Pro: Encourages discipline and discourages street fighting

Gloves help people to not injure themselves completely. They act as a cushion to your hand and they displace the area of damage during a friendly bout. When you fight in a safe environment, such as the UW boxing club, there are no enemies. You get to know your opponents and work with what they need so that they can improve. Those who are better than average take it just easy enough for the opponent not to get injured but hard enough to punish the mistakes that they may make. This manner of training, one person having the ability to hold a punch and the other person having the choice to stop whenever they want, helps people become strong of will.

Most importantly, you should not forget that it’s a sport you’re playing.

Consider this video. Prince was an athlete who took his training so seriously that he was able to just have fun in the ring. A man who dedicates himself to the sport so fully would not want to risk all of his efforts on a street fight where anything could happen.

Con: Attacking people in the ring can promote violence

It is true that while it is a sport, you are still actively choosing to harm another human being. 

Mike Tyson, a boxer well known for his animosity in the ring, is a prime example of how being molded by boxing can lead a person down the path of violence outside of the ring. He changed boxing because of how often his goal was to incapacitate his opponents. He tried his hardest to knock out everyone he faced. People could stop feeling safe knowing that there is someone who understands how to cause serious harm to them.

Pro: The goal is not to knock someone out

Charlie Mohr was a boxer here at UW Madison. He was an amateur fighter that lived and breathed honor. He was the person who would never take advantage of finishing the match when he had the opportunity because of the fear of injuring his opponent. My point with bringing up Mohr is that it is not because of the sport that makes people violent. People who are violent will continue to be violent whether or not they discover boxing.

To restate the positive, boxing was not created as a medium to knock people out. There is a system where people earn points by getting hits, by dodging correctly, by showing off to the judges their skill, and lastly by how often they play fair. Referencing a recent fight that people were disappointed by, Manny Pacquiao and Floyd Mayweather did not do that much damage to each other. The most damage they did was the damage to their legs from running for so long. It was a very technical fight on the professional level and it was understood that that would be the outcome. People like Tyson do exist but he was a rarity because of his intensity and his continuous desire to seek out his opponent instead of waiting for them to stay put.

Con: 488 people have died within the last 60 years in the ring

            The goal may not be to knock someone out, yet many people have died in boxing! Charlie Mohr died himself because of a blow to the head during a fighting match which was the reason for starting the death count in 1960. Yes it may be safe for many people but there are people who come in with a loose nerve or blood vessel that can be severely injured if they are unaware of their condition. 488 people could have lived for years at least without this sport because of the lack of physical punishment they would receive per match.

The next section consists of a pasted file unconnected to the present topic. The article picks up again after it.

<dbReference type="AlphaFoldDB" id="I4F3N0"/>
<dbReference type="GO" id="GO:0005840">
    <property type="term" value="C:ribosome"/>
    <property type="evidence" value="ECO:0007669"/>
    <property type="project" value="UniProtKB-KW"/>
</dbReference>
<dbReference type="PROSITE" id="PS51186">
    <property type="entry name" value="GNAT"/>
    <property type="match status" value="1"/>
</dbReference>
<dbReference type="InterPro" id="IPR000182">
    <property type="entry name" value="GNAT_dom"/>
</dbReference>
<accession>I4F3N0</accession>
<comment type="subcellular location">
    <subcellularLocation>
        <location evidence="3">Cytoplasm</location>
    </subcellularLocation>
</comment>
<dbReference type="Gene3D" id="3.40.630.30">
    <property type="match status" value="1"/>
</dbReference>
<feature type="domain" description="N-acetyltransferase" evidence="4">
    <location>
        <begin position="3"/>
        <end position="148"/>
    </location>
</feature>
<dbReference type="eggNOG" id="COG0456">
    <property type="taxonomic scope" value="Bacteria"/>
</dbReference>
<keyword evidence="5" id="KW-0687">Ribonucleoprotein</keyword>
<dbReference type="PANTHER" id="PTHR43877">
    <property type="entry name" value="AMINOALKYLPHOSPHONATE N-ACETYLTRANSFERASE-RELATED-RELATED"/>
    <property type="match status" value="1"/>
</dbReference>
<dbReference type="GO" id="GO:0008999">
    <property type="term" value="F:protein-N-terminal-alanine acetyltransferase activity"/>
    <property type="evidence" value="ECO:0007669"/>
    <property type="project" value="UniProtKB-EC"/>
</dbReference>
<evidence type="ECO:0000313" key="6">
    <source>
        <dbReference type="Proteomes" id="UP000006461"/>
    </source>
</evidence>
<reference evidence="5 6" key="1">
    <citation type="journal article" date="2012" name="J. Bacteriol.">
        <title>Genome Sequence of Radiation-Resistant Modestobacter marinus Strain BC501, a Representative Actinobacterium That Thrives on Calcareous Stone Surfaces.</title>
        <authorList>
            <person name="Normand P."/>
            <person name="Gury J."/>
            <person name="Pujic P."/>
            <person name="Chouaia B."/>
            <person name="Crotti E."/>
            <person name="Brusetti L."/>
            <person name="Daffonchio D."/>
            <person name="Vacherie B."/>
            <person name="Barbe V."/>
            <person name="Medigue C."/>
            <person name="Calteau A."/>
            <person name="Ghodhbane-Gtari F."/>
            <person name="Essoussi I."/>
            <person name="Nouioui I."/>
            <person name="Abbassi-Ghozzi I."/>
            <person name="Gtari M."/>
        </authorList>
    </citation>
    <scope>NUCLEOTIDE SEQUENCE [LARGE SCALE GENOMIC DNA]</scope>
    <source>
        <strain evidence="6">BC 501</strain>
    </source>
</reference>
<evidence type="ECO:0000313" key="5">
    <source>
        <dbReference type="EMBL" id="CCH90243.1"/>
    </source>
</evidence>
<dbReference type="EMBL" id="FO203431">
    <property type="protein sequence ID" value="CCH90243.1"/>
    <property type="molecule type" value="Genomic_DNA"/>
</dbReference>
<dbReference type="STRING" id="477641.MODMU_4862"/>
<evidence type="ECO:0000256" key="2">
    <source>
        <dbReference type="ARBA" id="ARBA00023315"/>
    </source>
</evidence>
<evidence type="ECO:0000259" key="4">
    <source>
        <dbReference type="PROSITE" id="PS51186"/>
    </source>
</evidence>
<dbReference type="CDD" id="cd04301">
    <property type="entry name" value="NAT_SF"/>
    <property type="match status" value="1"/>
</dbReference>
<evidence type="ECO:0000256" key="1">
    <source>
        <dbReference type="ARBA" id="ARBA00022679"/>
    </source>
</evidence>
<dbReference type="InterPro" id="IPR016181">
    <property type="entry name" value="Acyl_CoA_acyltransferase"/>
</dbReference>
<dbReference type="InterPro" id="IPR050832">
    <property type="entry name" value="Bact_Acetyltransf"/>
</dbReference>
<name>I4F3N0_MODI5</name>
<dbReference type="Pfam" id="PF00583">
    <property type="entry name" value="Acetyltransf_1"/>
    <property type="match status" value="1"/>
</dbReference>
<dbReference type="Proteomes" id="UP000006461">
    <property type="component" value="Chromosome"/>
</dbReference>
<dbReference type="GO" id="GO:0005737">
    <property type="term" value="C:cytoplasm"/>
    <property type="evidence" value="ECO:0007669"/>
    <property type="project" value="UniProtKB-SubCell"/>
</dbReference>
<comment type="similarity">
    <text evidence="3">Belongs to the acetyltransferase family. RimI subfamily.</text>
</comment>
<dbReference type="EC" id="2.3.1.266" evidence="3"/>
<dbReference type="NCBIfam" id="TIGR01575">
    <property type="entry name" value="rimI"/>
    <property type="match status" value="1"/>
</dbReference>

Once more, the goal is not to knock someone out, but those who are considered great were not the light hearted hitters.

They were people who made the opponent incapable of fighting. People who strive to reach professional level cannot be the best unless they work hard to incapacitate the people they go up against. That is not a healthy goal to try and reach.

Pro: Aware of the risks going in

            The professional level is the most dangerous level, I agree. However people who get to that level do it because they want to be there. It isn’t wrong when you say the same thing for other sports. People die in Football and get severely injured in Hockey. Professionals who give too many headers to soccer balls also will risk a small chance on their cognitive function to play the sport that they love with people who can test their skill. I am not saying it’s encouraged to go that level, but if you enter the ring, even once, be aware that the fighters know they are going to get hit and are aware of what could happen. The good thing in all of this is that the things that could happen are very rare.

Con: You may not necessarily die but you can reach severe brain injuries on the professional level

People like Muhammad Ali and Tyson have reached a level where they’ve gotten hit so many times that their brains work nothing like they would without the toll their heads took. It may seem safe, but if it can get that bad over time, there definitely must be damage done for every single match you experience. Going off of that, the damage done may be rare but it is an awful thing to experience.


Video 1: Prince vs Donello. A fight which is regarded highly because of how skillful Prince was with his movement. (No sound)

Video 2: Mike Tyson steamrolling through his opponent, hoping to land the one hit he needs to end the match (No sound)

Video 3: It isn’t boxing, but there is boxing involved. It goes along with the idea that the winners play with an iron fist and take advantage of them to conquer opponents.

Video 4/5: This last video (fighting starts at 0:21 seconds) is just for me to emphasize what is key to the upper level boxers. It isn’t necessarily how hard they hit, it’s the flair that will get them to appeal to the judges. The defensive style is to undermine the hard work your opponent is giving off only so you can best them with what seems to be no effort.


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